Random Forest (ranger) uses built-in feature importance results, while others rank the features according to the absolute value of their coefficients in the algorithm. Note that the names in the bracket are the packages we adopt.

Classification, in brief, is the method that assigns a label of one of the classes to every lipid uploaded by users. Classification methods share similar analysis methods as feature ranking methods, comprising Random Forest, Linear SVM, Lasso, Ridge, ElasticNet, XGBoost. For both processes of ranking and classification analysis are the same in Lasso,
Ridge and ElasticNet method. The processes executed in the background are performing 5-fold cross-validation to find the best lambda to fit a model and the iteration is set as 1000 to save running time. Then, the 'nrounds' parameter in XGBoost is also decided by previous 5-fold cross-validation with max_depth=3, early_stopping_rounds=10.
Finally, if ElasticNet is selected, users should define the ‘alpha’ value, which is between 0 (=Ridge) and 1 (=Lasso) (figure 1) (7). Except for the above, default values are passed to other parameters in all models. Users are also allowed to introduce one or more lipid characteristics as ‘Additional variables’ to train and test a model from the optional user uploaded table.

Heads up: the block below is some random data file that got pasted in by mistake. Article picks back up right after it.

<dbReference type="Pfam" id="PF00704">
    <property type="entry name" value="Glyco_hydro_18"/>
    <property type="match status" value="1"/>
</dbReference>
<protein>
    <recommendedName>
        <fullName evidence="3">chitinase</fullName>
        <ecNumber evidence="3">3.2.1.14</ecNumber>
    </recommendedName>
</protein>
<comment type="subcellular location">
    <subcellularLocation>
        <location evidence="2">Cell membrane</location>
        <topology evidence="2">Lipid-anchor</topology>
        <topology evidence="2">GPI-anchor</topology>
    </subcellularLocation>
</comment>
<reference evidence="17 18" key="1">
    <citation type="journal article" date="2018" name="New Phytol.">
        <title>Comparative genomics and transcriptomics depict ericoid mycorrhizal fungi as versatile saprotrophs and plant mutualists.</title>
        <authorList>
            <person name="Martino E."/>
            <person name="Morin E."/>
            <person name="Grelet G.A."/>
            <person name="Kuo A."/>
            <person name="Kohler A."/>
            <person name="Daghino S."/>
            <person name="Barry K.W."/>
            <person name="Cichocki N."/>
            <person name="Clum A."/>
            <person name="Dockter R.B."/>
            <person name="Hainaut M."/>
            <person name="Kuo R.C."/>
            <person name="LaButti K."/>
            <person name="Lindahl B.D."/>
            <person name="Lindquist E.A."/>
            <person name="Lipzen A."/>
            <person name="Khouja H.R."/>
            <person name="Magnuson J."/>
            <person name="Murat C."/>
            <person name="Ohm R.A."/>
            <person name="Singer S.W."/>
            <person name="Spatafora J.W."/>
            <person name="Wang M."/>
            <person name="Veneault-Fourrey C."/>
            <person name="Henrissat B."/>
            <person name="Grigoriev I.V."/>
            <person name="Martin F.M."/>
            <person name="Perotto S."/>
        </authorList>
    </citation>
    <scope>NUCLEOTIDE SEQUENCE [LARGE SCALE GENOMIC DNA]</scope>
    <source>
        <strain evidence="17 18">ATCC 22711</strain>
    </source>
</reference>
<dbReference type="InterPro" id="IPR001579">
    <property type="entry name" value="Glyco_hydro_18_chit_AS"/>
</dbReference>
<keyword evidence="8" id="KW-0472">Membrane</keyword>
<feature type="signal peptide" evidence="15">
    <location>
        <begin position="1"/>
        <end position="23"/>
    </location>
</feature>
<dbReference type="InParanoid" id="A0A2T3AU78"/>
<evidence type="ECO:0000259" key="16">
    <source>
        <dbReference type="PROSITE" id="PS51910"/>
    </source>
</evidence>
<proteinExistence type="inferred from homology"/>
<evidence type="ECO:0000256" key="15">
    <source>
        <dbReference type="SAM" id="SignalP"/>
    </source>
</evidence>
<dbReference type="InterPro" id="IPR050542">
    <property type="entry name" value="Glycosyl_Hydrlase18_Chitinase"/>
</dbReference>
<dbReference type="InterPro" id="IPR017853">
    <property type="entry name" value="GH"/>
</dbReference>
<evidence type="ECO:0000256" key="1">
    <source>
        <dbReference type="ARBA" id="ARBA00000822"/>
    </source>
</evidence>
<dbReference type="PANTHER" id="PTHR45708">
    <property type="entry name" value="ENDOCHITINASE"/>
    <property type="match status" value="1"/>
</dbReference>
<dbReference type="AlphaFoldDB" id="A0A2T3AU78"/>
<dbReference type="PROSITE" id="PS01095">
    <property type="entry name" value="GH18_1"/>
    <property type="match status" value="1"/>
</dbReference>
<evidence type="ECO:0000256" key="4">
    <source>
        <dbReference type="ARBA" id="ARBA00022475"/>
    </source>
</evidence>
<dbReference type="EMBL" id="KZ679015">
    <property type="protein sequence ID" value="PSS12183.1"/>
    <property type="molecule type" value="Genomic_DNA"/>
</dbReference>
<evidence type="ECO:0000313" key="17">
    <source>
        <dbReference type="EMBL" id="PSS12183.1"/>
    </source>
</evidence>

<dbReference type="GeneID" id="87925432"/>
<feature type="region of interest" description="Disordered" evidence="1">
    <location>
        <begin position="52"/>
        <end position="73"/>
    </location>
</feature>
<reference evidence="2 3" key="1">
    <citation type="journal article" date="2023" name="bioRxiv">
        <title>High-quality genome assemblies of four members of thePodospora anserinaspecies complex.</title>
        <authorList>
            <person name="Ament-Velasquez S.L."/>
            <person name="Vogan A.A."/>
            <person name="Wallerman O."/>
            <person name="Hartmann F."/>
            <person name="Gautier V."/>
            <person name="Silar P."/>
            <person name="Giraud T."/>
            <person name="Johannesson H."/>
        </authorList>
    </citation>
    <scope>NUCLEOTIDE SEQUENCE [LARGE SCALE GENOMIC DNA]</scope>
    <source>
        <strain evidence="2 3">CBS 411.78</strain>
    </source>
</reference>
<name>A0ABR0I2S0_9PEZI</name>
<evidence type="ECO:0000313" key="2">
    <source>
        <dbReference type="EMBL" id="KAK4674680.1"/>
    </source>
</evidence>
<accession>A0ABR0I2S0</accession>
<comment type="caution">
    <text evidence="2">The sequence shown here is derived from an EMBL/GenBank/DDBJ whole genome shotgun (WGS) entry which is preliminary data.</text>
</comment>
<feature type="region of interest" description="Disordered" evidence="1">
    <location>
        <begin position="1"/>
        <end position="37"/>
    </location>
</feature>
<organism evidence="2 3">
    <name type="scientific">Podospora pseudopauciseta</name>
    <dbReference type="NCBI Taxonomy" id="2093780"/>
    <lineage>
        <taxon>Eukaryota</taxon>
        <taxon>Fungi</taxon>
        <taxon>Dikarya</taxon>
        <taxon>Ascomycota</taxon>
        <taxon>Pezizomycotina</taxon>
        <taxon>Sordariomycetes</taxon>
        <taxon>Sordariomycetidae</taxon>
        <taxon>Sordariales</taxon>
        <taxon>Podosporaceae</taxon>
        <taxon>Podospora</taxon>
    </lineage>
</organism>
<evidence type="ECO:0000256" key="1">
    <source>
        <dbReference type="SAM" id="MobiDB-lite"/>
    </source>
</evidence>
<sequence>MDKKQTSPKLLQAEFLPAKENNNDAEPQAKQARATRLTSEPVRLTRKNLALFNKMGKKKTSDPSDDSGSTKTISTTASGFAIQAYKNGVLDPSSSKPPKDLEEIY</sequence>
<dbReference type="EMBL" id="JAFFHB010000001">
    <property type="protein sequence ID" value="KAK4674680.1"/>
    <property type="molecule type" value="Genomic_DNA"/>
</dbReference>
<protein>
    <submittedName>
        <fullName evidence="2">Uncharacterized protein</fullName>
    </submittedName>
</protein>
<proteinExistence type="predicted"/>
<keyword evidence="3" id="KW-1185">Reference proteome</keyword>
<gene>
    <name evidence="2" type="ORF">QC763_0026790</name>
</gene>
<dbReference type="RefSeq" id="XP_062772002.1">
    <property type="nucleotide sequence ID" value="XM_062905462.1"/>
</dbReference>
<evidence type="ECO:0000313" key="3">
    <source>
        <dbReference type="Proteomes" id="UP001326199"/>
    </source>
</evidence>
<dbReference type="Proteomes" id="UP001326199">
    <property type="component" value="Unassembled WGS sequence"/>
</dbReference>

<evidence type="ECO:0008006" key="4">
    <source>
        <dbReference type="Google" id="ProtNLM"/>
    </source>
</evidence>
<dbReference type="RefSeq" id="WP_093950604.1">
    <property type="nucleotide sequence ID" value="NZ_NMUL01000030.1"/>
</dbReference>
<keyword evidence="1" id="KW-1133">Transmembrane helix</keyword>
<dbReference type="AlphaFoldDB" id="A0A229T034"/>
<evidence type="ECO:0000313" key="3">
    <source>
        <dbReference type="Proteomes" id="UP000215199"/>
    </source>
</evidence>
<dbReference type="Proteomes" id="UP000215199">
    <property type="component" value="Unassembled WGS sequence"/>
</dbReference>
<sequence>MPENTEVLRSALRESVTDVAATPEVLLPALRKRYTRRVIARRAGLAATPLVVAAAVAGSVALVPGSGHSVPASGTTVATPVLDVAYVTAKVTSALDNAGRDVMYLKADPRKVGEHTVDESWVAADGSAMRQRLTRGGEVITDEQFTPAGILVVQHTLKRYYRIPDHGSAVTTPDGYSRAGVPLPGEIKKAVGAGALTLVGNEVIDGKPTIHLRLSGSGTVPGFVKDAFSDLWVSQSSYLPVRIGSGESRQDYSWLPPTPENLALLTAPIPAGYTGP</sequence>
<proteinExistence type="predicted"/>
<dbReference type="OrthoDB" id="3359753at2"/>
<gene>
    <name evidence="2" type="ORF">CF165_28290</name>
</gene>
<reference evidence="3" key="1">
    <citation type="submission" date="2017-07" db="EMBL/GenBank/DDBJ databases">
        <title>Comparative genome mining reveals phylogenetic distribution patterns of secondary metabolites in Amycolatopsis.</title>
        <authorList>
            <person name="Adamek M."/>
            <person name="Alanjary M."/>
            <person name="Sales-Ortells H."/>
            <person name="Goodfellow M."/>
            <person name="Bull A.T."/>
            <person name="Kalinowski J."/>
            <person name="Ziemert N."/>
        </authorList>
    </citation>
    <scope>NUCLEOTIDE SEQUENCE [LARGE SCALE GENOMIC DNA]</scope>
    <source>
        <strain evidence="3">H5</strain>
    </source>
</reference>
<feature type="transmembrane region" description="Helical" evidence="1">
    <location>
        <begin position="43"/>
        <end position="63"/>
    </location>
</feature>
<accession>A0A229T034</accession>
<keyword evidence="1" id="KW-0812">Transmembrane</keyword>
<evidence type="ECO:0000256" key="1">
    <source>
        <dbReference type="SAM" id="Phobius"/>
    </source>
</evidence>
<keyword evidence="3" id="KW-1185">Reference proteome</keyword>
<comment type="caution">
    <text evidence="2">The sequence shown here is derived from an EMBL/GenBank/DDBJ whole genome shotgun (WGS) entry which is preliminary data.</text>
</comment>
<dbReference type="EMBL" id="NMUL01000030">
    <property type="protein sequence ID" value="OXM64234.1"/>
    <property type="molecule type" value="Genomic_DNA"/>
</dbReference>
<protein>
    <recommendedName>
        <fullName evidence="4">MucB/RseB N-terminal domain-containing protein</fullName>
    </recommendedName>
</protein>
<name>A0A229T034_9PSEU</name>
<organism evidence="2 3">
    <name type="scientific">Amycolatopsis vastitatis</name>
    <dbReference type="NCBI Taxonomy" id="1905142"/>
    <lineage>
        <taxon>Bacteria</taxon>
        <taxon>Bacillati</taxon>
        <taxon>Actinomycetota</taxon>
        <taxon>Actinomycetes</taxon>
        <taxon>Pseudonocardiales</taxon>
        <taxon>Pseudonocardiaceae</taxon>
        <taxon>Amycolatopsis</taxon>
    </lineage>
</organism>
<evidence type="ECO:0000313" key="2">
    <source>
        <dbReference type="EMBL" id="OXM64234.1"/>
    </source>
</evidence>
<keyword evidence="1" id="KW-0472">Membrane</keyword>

Figure 42 An image visualising how ordinary regression compares to the Lasso, the Ridge and the Elastic Net Regressors. Image Citation: Zou, H., & Hastie, T. (2005). Regularization and variable selection via the elastic net.

3.2 ROC/PR curve

The ROC and Precision-Recall (PR) curve are very common methods to evaluate the diagnostic ability of a binary classifier. Mean AUC and 95% confidence interval for the ROC and PR curve are calculated from all CV runs in each feature number. Theoretically, the higher the AUC, the better the model performs.
PR curve is more sensitive to data with highly skewed datasets (i.e., rare positive samples), and offers a more informative view of an algorithm's performance (8). A random classifier yields a ROC-AUC about 0.5 and a PR-AUC close to positive sample proportion. On the contrary, an AUC equal to 1 both represents perfect performance in two methods.

Speaking of interpreting plots, the ROC curve is created with ‘sensitivity’ (proportion of positive samples that are correctly classified) as y-axis and ‘1-specificity’ (proportion of negative samples that are correctly classified) as x-axis based on different thresholds whereas the PR curve is a similar graph with ‘precision’